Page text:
A person in their 60s has become the first to die from coronavirus in Wales, Public Health Wales has said.
The patient died at Wrexham Maelor Hospital and had underlying health problems.
On Monday Dr Giri Shankar, incident director for the coronavirus outbreak response at Public Health Wales, said: “The chief medical officer has today confirmed the death of a Welsh resident who had tested positive for novel coronavirus (Covid-19).
“Public Health Wales offer our sincere condolences to family and friends affected by this loss.
“We can confirm that this is the first death in Wales from novel coronavirus (Covid-19) infection.
“The individual, who was in their sixties and had underlying health conditions, sadly passed away at Wrexham Maelor Hospital.
“No further details regarding this individual will be released, and we ask those reporting on the situation to respect patient confidentiality.”
We can confirm that 30 new cases have tested positive for Novel Coronavirus (COVID-19) in #Wales, bringing the total number of confirmed cases to 124.— Public Health Wales (@PublicHealthW) March 16, 2020
More here: https://t.co/QDu8wvMiJb pic.twitter.com/wlwrr4dUK2
In a statement, Dr Frank Atherton, the chief medical officer for Wales, said the patient was 68 and offered his “sincere condolences” to their family.
Dr Atherton said: “It is with regret that today I am confirming a patient in Wales has sadly died after contracting Covid-19. I offer my sincere condolences to their family and friends and ask that their request for privacy is respected.
“The patient, who had underlying health conditions, was 68 years old and was being treated at the Wrexham Maelor Hospital.”
I'm deeply saddened a person in Wales who had coronavirus has died. My heartfelt condolences are with their family and friends.— Mark Drakeford (@fmwales) March 16, 2020
We continue to work hard to respond to this fast changing situation, as the impact of the virus continues to increase in the days and weeks ahead. https://t.co/BwVM7VPbQ1
First Minister Mark Drakeford said following the announcement: “I am deeply saddened that a person in Wales who had coronavirus has died. My heartfelt condolences are with their family and friends.
“We continue to work hard to respond to this fast-changing situation, as the impact of the virus continues to increase in the days and weeks ahead.”
Wales’s health minister Vaughan Gething said decisions around tackling the spread of coronavirus need to be “based on evidence” in order to save lives.
Speaking to reporters outside the Cabinet Office ahead of an emergency Cobra committee meeting on Monday, he said Wales’s first reported death from the disease “underscores the challenge” facing the country.
He said: “It also for me reinforces the need to make choices based on evidence to try to save as many lives as possible.
“There is no single easy answer.”
Mr Gething added: “Unfortunately, expect more lives to be lost in the coming weeks and months.”
Following the emergency meeting, the First Minister repeated Mr Gething’s fears of further deaths, and said “dramatic and draconian measures” would be put in place to protect those most vulnerable to the disease.
These include a “sub-group” of people whose immune systems are particularly compromised, who Mr Drakeford said would be contacted by healthcare professionals in the next week and asked to self-isolate for between 13 and 16 weeks.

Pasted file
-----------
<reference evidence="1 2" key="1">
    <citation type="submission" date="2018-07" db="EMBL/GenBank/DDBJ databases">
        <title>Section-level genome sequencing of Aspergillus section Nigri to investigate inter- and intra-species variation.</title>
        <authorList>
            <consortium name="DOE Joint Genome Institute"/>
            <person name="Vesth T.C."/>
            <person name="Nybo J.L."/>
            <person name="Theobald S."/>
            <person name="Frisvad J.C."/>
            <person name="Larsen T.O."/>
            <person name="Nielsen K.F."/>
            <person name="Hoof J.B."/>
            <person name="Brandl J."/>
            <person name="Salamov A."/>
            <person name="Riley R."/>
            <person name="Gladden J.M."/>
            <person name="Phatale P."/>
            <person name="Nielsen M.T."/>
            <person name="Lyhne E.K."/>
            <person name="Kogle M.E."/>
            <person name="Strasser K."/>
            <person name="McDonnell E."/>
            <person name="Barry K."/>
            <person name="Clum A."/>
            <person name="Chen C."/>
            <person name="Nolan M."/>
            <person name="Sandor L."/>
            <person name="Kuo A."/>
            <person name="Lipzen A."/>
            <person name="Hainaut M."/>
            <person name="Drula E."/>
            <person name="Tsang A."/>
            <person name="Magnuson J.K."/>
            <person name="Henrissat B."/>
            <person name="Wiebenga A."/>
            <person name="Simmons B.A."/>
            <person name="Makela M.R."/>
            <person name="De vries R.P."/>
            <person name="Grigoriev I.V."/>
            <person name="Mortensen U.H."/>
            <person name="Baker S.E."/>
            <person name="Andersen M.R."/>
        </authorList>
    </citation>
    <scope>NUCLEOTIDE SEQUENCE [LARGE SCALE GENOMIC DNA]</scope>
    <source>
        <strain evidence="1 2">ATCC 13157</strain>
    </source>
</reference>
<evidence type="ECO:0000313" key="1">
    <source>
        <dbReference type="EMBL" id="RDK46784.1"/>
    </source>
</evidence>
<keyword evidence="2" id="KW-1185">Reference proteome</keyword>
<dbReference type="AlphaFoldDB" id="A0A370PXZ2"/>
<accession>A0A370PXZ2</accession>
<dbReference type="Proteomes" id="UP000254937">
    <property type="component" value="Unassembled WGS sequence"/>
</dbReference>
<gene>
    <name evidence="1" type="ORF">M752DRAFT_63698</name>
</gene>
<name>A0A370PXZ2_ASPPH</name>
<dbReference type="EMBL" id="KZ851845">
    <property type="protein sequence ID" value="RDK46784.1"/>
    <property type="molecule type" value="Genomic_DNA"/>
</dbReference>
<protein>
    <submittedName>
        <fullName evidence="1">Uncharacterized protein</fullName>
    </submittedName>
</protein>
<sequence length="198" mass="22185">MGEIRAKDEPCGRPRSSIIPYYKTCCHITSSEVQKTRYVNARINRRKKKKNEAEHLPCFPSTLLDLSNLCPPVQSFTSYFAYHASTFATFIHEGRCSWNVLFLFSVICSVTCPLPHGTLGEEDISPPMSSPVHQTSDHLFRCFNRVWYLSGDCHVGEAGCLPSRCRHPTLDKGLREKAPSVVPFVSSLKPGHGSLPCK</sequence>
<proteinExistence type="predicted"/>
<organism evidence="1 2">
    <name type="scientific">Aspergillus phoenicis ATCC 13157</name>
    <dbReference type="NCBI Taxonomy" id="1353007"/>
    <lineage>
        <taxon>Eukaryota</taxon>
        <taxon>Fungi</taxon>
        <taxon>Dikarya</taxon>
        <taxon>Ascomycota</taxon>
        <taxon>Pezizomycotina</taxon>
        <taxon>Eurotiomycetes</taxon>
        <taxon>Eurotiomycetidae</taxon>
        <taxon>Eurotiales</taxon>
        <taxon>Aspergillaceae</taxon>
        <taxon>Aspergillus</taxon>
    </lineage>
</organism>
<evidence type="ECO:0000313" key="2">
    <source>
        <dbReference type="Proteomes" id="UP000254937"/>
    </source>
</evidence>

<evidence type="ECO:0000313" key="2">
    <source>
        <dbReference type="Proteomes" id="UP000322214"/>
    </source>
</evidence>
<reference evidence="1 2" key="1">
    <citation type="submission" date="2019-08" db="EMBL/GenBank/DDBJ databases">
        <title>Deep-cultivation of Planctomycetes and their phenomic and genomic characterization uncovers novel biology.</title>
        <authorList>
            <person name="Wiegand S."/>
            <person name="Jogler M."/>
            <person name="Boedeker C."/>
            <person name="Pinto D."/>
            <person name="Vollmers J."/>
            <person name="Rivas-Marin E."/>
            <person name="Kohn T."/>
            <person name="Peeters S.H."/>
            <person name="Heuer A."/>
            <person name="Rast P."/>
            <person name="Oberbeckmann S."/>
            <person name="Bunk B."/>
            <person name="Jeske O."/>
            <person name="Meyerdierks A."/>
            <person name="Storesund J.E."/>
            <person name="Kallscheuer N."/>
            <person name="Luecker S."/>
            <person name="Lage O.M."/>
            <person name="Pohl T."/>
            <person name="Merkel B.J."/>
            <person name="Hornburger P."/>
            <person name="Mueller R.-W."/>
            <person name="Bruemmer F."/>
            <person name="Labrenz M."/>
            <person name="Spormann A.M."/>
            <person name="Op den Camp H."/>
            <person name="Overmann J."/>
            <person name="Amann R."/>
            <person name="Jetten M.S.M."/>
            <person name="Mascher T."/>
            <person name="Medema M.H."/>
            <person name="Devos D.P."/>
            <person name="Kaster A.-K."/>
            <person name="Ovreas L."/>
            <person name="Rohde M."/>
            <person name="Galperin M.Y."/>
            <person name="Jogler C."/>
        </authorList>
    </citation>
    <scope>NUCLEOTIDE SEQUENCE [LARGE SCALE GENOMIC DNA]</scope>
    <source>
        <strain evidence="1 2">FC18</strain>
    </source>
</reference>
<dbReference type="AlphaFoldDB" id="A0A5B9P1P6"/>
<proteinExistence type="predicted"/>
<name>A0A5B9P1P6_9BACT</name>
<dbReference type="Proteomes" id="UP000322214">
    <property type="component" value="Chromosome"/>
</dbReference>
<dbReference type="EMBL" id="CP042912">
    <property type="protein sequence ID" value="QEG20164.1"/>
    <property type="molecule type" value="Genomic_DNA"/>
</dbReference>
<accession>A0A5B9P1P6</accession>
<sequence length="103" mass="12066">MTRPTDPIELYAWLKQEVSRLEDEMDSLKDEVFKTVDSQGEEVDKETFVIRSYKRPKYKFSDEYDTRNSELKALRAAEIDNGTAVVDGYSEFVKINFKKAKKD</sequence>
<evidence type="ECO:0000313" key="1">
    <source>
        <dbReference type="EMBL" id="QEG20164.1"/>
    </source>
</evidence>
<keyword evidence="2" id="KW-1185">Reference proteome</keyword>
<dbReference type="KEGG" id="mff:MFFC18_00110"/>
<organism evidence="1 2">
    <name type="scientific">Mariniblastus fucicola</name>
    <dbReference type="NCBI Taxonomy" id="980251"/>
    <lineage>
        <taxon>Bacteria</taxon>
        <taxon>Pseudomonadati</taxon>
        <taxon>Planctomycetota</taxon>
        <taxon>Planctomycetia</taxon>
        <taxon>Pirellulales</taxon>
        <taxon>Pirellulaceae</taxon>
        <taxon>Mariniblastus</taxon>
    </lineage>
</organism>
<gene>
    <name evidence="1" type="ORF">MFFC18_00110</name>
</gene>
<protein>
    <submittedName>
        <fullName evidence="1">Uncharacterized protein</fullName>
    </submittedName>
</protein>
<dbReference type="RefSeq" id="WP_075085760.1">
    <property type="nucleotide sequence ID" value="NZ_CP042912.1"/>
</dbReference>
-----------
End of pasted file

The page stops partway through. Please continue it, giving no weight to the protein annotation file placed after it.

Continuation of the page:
Mr Drakeford told a press conference in Cardiff: “These are people who will be asked to remain in their own homes, not to go to work, not to attend gatherings, not to go shopping, not to do all the normal things that they would expect to do in their lives.
“All of these measures are designed to save lives. ”
Mr Drakeford said there would be further discussions among the UK’s four administrations on measures to help businesses survive the economic impact of people being urged not avoid non-essential travel.
Earlier, PHW said a further 30 people have tested positive for coronavirus.
The number of confirmed Welsh cases now stands at 124, with the Swansea area having the highest concentration, with 19% of the total.
Dr Shankar said: “We can confirm that 30 new cases have tested positive for novel coronavirus in Wales, bringing the total number of confirmed cases to 124.”
He added: “We are working with our partners in the Welsh Government, the wider NHS in Wales and others, now that we have entered the ‘delay’ phase.
“This is now not just an attempt to contain the disease, as far as possible, but to delay its spread.”
PHW said the residential areas of 12 of Monday’s confirmed cases were not yet available, but as of Monday the Swansea local authority area had 23 confirmed cases, Caerphilly and Newport had 14, and the capital Cardiff had 11.
This is now not just an attempt to contain the disease, as far as possible, but to delay its spreadDr Giri Shankar, Public Health Wales
Only the local authority areas of Denbighshire and Gwynedd in North Wales and Merthyr Tydfil in South Wales had not registered a confirmed case.
Meanwhile, the Wales secretary of the National Education Union Cymru said he welcomed plans to suspend the education inspectorate Estyn from carrying out school inspections during the outbreak.
Teachers have been advised by school leaders to prepare online lessons for pupils in the event they have to learn from home, but the Welsh Government has said schools will remain open for the time being.
David Evans said: “We welcome the chief inspector’s plans to suspend Estyn’s activities here in Wales. It is a rapidly developing and challenging time, especially for those working in education.
“Not having to worry about an Estyn inspection will be welcomed by our members.
“We welcome the pragmatic approach of the chief inspector, and hope that schools and colleges will receive all the support they need at this critical time.”